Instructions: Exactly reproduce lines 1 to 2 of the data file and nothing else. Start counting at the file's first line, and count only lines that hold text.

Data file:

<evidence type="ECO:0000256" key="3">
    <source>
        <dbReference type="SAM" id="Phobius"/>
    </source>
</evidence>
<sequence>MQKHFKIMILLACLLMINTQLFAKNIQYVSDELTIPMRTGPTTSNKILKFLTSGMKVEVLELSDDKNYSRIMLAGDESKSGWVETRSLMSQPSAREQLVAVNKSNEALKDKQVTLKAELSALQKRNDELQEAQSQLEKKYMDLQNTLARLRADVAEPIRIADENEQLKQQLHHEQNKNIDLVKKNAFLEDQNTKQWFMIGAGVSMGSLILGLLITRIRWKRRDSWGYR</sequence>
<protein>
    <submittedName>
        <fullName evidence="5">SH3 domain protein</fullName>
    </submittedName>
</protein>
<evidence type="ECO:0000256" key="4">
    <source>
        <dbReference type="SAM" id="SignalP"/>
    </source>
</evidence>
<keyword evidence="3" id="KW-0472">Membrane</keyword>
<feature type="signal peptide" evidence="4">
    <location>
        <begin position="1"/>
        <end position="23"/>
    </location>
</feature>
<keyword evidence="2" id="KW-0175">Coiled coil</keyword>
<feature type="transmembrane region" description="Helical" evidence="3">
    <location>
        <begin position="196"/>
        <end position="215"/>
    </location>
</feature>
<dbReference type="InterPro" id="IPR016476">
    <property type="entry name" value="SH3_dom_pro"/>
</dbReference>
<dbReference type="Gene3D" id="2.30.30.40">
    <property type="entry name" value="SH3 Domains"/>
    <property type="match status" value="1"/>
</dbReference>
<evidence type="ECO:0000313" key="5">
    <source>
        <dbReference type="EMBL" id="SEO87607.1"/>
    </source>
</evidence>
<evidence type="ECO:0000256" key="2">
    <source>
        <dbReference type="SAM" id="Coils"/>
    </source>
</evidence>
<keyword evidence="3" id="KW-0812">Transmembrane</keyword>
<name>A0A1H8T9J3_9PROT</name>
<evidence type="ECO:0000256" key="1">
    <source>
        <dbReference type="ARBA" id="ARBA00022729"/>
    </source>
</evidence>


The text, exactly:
<evidence type="ECO:0000256" key="3">
    <source>